- Any more questions? Yes. Why do we have to keep our spines straight while we're meditating? Very good question. Why do we have to keep the spine straight during meditation? Well, I will give you an example. Think about a garden hose. When you turn on the faucet, and if the hose is straight, the water flows right through it. But if you bend that hose, the water cannot go through. And the same in meditation, when you sit upright, okay, you're able to draw that energy inward and upward and bring it here to the point between the eyebrows. Okay? But if your spine is bent, you're not able to bring that energy up and experience higher consciousness. Not only that, you can’t even breathe freely. Okay? That's why we do it.
- Any other questions? Yes. I feel myself getting sleepy. Yeah. Sure, she's saying she finds herself getting sleepy in meditation. What this is, is a natural thing that can happen. Okay, because sleep and meditation both we’re withdrawing energy from the senses. But sleep is passive; you are falling asleep. In meditation, you need to use dynamic energy; you can’t be passive to draw that energy and lift it up. Okay, so to help you. If you're just falling asleep and nodding. What you can do is your eyes are closed, open your eyes wide and then shut, open, and close them a few times, getting the energy to the eyes. And then keep them wide open, stare, just straight, and then close. And then go to the meditation. See if that helps. If it doesn't help, just do a few breathing techniques to wake you up with “intense and relax.” But besides that, you want to make sure that the room is not too warm, the room is cool. Okay, you might want to exercise a little bit beforehand. But you also want to see that you have good sleeping patterns. Because if you are really sleepy, it's better to go and take a nap and then meditate.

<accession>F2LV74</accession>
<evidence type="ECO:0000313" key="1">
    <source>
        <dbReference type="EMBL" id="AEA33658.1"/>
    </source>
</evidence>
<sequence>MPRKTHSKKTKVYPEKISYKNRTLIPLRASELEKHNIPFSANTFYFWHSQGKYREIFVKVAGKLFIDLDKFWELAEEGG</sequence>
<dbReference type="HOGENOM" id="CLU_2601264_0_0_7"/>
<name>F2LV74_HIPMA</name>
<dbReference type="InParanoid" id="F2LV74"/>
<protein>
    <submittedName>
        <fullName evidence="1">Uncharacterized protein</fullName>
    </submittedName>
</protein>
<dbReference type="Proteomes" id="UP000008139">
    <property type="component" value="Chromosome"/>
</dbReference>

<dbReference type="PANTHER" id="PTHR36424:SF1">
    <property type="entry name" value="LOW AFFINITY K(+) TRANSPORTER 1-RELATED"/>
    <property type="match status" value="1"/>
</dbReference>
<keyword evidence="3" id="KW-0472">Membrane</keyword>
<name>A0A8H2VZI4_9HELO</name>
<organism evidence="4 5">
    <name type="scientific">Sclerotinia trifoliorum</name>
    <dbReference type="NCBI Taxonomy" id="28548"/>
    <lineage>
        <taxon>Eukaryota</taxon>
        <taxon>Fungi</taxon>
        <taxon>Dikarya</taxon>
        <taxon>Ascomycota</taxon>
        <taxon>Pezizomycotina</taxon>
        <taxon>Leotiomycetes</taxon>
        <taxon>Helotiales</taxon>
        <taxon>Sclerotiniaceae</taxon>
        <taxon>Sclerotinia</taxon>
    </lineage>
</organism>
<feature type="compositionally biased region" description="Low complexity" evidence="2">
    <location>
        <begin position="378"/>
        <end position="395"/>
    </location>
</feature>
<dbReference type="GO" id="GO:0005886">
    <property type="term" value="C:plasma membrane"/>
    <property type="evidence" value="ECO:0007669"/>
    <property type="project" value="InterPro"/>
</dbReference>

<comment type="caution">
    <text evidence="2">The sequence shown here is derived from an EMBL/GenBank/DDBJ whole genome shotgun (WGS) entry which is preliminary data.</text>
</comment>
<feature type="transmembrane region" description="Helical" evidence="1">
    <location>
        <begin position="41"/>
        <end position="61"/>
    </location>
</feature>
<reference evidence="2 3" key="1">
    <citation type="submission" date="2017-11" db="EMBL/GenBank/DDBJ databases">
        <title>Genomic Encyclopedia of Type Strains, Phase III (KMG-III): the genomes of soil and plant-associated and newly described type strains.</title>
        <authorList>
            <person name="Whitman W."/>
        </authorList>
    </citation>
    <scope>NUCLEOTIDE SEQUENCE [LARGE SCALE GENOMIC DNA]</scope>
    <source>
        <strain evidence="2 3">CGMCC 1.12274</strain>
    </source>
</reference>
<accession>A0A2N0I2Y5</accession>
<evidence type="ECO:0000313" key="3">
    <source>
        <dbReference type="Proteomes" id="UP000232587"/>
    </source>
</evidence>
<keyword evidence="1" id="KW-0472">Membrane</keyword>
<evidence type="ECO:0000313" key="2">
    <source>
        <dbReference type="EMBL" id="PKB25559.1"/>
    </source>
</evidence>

A Few More Words on Meditation
Okay, so let me say just a few more things before we finish the class. You know, meditation is a wonderful, as I said, wonderful tool. But to experience the benefits of meditation continuously, you need to create a habit; you need to practice every day. It is best if you can practice morning and evening or just find a time in the day that can work for you. Carve that time. You can start only with five to ten minutes in one setting and see how it works for you. Now, everybody, when they wake up in the morning, first thing they brush their teeth. Okay? This is your physical hygiene. You can view meditation as your spiritual daily hygiene. And as you practice meditation, you start to see that meditation is like an oil. It lubricates all the machinery of your life, and you experience everything flowing more smoothly, more harmoniously. So I really hope that you will practice every day. Before you leave. I will give you a handout with a technique so you can review it and practice. Okay. And I hope that through practice, you will experience inner peace and more and more happiness within yourself. So thank you all for coming. Namaste.
Learn more at www.ananda.org/meditation